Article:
Steven Schwarzschild

Steven S. Schwarzschild

Steven S. Schwarzschild (1924–1989) was a rabbi, philosopher, theologian, and editor.


Schwarzschild was born in Frankfurt am Main, Germany and grew up in Berlin. He escaped to the United States with his family in 1939.

He received ordination at Hebrew Union College in Cincinnati in 1948. After returning to Berlin to serve as rabbi of the Berlin Jewish Community under the auspices of the World Union for Progressive Judaism he met Lily Rose (1913–2009) whom he later married. In 1950 he returned to the United States serving in Temples in Lynn, Massachusetts, where he came into contact with Rabbi Joseph B. Soloveitchik of Boston whom he came to view as an important teacher, and in Fargo, North Dakota. He was a member of both Reform and Conservative rabbinic assemblies.

In 1965 he was elected Professor of Philosophy and Judaic Studies at Washington University, St. Louis.

He edited the journal Judaism-A Quarterly Journal from 1961 until 1969 and was the senior editor of the Werke of Hermann Cohen.

He was awarded an honorary degree by the Hebrew Union College-Jewish Institute of Religion.

Both in person and by correspondence he entered into dialogue with the American Protestant theologian and pacifist John Howard Yoder, with the American Catholic monk and writer Thomas Merton, and with many leading figures in philosophy and in Jewish thought.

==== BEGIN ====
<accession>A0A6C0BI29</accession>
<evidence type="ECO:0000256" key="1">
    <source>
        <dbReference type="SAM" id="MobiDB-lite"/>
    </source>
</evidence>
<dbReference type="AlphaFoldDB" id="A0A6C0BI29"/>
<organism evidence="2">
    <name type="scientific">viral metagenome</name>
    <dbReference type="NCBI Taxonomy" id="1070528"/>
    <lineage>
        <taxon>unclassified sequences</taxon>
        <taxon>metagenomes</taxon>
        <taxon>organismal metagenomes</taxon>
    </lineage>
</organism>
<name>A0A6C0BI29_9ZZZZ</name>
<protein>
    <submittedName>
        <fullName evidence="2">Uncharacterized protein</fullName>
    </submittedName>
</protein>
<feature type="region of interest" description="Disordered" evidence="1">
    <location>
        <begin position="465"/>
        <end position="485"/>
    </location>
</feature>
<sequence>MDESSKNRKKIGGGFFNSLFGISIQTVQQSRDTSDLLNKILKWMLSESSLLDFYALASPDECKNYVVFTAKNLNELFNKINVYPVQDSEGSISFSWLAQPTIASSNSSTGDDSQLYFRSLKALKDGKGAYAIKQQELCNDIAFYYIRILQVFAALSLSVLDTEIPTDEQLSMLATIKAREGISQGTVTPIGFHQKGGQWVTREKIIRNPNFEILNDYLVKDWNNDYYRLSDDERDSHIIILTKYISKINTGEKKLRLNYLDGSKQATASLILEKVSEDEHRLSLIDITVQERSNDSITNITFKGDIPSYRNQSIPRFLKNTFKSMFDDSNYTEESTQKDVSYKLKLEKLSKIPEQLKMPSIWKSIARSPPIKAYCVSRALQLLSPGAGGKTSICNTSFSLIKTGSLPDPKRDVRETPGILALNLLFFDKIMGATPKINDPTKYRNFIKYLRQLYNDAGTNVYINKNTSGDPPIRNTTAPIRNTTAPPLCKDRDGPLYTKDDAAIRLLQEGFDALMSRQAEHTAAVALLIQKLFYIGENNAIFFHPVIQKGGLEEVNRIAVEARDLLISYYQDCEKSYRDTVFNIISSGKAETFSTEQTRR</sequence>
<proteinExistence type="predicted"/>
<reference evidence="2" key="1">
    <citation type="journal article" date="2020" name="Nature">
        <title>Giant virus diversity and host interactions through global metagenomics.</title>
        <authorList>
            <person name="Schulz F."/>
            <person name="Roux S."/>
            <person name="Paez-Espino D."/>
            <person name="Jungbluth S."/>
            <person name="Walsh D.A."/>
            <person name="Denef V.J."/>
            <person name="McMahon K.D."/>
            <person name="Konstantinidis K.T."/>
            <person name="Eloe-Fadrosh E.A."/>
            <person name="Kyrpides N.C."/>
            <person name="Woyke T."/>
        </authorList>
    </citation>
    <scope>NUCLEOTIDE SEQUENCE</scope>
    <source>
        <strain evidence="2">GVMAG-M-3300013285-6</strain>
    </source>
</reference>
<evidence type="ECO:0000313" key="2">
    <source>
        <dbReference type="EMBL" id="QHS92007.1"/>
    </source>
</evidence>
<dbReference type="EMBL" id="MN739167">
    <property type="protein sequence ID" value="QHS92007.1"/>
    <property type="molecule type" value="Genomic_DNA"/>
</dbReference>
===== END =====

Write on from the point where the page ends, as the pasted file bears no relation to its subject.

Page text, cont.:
In 1989 he died after suffering an aneurysm.

Contribution to Jewish philosophy

The topic of his dissertation was the thought of Nachman Krochmal and Hermann Cohen as philosophers of history.

He published a series of academic journal articles on Jewish philosophical and theological topics such as Jewish ethics, aesthetics, messianism, eschatology, halakha, and the role of rationalism and the philosophies of notable Jewish philosophers such as Martin Buber, Hermann Cohen, Theodor W. Adorno, Karl Marx, Spinoza, Moses Mendelssohn and Maimonides. He also showed an interest in the thought of rabbis such as Isaac Hutner, Joseph B. Soloveitchik and Joel Teitelbaum.

Following Hermann Cohen, Schwarzschild espoused a form of neo-Kantianism and emphasized the role of the halakha in Judaism as a rational system of moral ideals. He was also strongly influenced by Maimonides.

Political views

In other essays he expressed pacifist and democratic socialist views and critiqued Zionism.

He asserted at the National Interreligious Conference on Peace:

"When God, the Radical, demands that we seek peace, He demands that we radically seek radical peace...not only when it fits into the political plans of our government, nor only when it is socially safe to talk about it, nor yet to the degree to which this seems practically prudent and promising of results, but under the irresistible command of God, always, everywhere, in every way, and totally, religion must insist on, explore, and practice the ways of peace toward the attainment of peace." (Judaism, Fall 1966).



External links

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